My first reaction to this news was that the law already provides that parties including governments must respect and honour contracts. However, what is urgently needed are explicit provisions that preclude governments from acting arbitrarily and capriciously. The usual stratagem for governments has been to make allegations against the private sector counterparty to a contract, and on such unproven allegations, take precipitative action such as withholding payments, or terminating the agreement.
In simple words, the monopolist buyer remains unaccountable and wields disproportionate and arbitrary power.
Preventing Ad Hoc Moves By Governments
In my view, therefore, the proposed new law should re-calibrate the enforcement regime to expressly provide a framework to fix accountability to deter opaque and arbitrary decisions. One such mechanism could be to prevent governments, or indeed any party to a contract, from taking any precipitative action merely based on an allegation. The person making the allegation must be obliged to escalate the issue to specialised courts or tribunals (such as the electricity tribunals already provided for the power sector, or specialised dispute resolution tribunals to be created for the infrastructure sector) and such tribunal would be required to address these disputes in a time-bound manner. Thus, the burden of proving the allegation must remain with the person making the allegation.
The practical challenge in the current regime is that the aggrieved party is burdened to prove the negative, i.e. that he has not been in breach as alleged. This is a logical fallacy as one cannot prove the negative.
The government can get away with shifting the onus as well as the financial burden onto the aggrieved party and take advantage of the delays.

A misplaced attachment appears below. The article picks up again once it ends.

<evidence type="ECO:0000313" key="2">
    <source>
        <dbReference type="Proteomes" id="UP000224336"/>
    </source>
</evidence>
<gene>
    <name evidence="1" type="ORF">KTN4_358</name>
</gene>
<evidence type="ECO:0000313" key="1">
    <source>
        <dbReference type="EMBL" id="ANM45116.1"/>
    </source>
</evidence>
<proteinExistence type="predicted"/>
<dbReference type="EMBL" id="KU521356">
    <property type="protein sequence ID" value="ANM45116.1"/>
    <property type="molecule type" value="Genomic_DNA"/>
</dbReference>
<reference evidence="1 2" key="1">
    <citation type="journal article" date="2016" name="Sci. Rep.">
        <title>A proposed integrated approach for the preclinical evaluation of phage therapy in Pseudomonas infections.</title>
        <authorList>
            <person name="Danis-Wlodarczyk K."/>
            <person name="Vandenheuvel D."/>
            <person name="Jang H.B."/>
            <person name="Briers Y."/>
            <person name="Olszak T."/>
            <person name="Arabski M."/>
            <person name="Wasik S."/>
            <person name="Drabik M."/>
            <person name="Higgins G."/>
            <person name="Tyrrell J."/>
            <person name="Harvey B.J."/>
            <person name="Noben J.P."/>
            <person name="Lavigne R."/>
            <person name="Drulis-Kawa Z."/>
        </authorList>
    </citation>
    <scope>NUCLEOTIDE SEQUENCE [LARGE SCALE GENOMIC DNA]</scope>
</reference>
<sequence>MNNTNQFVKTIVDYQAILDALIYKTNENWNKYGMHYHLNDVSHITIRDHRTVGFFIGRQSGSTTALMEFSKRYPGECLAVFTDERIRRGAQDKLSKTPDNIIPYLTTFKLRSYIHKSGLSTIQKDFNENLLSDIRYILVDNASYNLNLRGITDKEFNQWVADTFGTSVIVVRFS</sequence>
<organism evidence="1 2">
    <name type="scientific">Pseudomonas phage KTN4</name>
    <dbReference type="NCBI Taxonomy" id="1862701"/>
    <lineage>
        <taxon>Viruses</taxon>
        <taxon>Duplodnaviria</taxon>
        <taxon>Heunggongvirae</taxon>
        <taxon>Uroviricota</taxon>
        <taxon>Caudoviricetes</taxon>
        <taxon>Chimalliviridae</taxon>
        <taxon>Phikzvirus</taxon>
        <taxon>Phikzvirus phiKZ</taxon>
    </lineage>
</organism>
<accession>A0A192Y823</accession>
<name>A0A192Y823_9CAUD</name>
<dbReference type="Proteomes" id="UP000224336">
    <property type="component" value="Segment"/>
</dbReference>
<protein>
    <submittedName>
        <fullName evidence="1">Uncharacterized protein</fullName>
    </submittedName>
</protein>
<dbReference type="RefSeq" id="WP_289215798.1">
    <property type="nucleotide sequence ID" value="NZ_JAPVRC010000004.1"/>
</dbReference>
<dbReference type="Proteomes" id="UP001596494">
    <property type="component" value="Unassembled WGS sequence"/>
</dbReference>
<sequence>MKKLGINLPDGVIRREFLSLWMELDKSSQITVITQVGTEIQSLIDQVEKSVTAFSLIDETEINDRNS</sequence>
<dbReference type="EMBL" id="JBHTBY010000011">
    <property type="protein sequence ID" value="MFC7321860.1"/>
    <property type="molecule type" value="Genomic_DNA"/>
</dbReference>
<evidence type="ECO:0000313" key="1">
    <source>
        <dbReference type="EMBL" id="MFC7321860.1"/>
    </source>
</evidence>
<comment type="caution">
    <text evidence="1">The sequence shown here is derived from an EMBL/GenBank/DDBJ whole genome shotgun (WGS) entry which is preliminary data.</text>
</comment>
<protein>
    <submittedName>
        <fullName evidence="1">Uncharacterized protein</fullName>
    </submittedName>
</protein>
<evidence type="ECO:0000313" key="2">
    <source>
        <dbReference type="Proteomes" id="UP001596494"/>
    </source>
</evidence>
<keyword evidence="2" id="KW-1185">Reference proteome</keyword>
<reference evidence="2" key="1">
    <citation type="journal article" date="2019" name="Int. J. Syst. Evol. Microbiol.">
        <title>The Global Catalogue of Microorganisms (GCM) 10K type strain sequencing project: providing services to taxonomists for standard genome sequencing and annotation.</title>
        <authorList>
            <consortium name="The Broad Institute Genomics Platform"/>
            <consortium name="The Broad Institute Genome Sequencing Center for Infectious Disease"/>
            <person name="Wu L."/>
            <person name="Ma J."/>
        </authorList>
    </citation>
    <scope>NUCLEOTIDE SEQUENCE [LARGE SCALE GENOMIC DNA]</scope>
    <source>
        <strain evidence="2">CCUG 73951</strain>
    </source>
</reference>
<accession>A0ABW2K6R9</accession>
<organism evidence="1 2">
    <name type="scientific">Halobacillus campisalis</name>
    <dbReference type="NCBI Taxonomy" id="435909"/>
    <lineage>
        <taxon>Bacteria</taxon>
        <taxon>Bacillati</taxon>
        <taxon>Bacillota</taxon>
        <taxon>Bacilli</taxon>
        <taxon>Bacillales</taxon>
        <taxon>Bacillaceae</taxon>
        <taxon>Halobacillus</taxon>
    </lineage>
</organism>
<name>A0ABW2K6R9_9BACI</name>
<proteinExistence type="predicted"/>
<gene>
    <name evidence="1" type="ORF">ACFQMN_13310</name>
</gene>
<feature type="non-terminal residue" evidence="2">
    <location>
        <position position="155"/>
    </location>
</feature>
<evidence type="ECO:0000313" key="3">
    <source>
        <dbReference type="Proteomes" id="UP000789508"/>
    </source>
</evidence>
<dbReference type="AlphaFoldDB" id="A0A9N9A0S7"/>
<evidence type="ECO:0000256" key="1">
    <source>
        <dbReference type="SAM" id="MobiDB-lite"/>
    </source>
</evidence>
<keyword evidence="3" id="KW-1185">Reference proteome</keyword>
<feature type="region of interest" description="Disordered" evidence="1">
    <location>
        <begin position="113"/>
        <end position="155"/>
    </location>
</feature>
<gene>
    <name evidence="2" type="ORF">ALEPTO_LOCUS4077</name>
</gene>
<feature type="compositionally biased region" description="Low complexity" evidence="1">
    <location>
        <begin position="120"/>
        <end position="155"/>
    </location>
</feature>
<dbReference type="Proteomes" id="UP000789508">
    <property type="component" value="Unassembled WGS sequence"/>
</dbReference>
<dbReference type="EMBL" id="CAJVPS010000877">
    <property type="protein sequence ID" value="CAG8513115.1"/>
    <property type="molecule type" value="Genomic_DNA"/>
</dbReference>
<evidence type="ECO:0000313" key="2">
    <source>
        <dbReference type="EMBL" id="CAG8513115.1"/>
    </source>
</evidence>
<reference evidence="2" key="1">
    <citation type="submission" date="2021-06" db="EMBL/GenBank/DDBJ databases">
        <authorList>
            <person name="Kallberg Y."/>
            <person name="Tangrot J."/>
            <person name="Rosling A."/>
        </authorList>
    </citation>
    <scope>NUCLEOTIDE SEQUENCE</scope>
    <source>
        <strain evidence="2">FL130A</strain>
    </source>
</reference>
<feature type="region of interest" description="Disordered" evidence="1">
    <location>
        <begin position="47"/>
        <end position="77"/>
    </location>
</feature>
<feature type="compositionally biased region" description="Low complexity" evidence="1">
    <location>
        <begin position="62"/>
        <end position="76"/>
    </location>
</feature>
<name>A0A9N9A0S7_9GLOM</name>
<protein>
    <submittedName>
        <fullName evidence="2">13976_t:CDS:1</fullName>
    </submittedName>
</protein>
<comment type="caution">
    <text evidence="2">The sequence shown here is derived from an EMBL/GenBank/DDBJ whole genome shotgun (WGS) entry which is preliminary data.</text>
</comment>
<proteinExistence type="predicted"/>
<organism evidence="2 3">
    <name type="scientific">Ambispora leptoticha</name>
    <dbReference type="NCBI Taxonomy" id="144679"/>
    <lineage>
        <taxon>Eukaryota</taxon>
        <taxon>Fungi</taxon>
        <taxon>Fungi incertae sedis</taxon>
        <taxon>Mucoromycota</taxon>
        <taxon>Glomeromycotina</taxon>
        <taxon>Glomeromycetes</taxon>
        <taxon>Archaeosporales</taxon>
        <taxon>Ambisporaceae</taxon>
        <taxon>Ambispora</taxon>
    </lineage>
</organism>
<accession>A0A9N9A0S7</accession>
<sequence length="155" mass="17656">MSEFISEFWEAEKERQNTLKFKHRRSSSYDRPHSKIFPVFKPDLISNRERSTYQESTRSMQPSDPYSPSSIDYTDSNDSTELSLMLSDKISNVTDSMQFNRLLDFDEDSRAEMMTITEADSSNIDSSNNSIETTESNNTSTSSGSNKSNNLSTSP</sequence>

Certain disputes can be made mandatorily-referable to arbitration. However, in any scenario, the government should be obliged to continue making some minimum payments, such as 80 percent of the amounts in dispute, to ensure that the project does not head into insolvency. This continued payment is especially critical since on the other hand, the insolvency laws now require that a borrower must mandatorily and automatically be declared a non-performing asset within a legally specified time frame, and thereafter be referred to insolvency proceedings in a time-bound manner.
This chatter of a new law stems primarily from the negative actions taken by the Andhra Pradesh government in the context of the power purchase agreements for renewable energy projects, which threaten to jeopardise the central government’s larger plans to ramp up investments in the renewable energy space. The target of 450 gigawatts by 2030 is currently one of the world’s largest renewable energy programs, and one that would be feasible only with foreign investments. However, this re-balancing is required for all other infrastructure sector contracts too.
Other Ripple Effects
The central government’s urgency to bring in new legislation is justified on several counts. Not only is the current weak enforcement regime threatening further investments in the infrastructure space, but there is a real threat of foreign investors bringing legal action under the bilateral investment treaties and similar bilateral arrangements, to recover damages for losses attributable to arbitrary actions by governments. The preponderance of BIT-related legal jurisprudence would justify such action in the context of the actions taken by the Government of Andhra Pradesh in the Amaravati project and the renewable energy PPAs. The consequences can be staggering for the country.
Another set of actions being contemplated by several investors is to drag the recalcitrant buying utilities to the National Company Law Tribunal under the insolvency laws. This can be a radical action that can threaten the very basic architecture and foundation on which India’s utility sector has been built. Another law that has not been invoked as yet but would appear to have a direct bearing on these events, is the Competition Act, especially in the context of the electricity utilities that are monopolistic and largely government-owned. There are several international precedents where large monopoly utilities have been broken up by the anti-trust authorities, of which the ‘Baby Bells’ created from the monolithic AT&T jumps to mind.
In the end, these may not be bad ideas if the efficiency in these critical sectors needs to be forced, to make the Indian economy efficient and competitive at a global stage.
Hemant Sahai is the founding partner of HSA Advocates. The firm is representing renewable energy developers against the Andhra Pradesh government’s move to cancel power purchase agreements.
The views expressed here are those of the author and do not necessarily represent the views of BloombergQuint or its editorial team.